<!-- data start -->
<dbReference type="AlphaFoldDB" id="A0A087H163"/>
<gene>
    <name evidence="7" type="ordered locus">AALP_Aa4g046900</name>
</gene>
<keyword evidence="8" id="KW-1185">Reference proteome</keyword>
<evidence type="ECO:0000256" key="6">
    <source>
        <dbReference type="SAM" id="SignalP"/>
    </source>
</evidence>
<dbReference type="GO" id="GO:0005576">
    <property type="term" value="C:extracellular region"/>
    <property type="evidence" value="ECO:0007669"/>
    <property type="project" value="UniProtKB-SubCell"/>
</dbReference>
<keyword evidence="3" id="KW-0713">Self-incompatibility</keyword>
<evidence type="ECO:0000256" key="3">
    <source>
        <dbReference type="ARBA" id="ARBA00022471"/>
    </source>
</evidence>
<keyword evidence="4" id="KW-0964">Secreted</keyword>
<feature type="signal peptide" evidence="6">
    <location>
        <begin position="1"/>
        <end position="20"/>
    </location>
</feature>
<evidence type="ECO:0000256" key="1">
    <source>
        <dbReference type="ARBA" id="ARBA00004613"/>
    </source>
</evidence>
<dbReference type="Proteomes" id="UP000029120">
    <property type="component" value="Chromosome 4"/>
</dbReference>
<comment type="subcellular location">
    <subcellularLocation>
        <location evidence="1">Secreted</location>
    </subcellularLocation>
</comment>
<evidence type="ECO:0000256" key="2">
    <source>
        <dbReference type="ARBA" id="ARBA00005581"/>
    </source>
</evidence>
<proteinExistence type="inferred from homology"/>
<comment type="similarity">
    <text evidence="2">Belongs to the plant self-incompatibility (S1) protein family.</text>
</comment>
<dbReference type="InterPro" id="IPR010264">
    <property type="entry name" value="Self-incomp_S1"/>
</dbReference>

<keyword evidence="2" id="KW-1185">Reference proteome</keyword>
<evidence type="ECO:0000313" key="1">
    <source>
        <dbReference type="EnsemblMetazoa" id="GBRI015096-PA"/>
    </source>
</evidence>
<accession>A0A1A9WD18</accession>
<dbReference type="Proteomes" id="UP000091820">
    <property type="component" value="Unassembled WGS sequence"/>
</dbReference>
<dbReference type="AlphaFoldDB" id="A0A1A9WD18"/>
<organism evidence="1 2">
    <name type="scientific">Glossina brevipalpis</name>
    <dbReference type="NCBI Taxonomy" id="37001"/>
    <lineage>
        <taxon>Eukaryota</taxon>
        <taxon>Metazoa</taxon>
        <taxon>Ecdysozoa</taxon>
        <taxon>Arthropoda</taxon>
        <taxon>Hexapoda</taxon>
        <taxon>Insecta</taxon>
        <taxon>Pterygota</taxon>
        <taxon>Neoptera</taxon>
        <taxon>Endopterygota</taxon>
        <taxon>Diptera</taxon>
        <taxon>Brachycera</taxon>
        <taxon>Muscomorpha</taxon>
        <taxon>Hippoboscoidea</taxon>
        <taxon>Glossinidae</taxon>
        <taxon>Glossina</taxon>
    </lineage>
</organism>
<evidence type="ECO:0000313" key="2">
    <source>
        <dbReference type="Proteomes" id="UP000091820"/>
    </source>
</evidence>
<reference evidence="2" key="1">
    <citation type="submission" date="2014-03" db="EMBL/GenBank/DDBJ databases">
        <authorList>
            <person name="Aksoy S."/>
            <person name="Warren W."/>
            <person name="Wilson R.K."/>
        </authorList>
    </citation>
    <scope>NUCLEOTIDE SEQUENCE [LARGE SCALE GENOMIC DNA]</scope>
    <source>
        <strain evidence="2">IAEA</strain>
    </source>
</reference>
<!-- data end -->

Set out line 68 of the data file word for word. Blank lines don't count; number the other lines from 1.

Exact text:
    <lineage>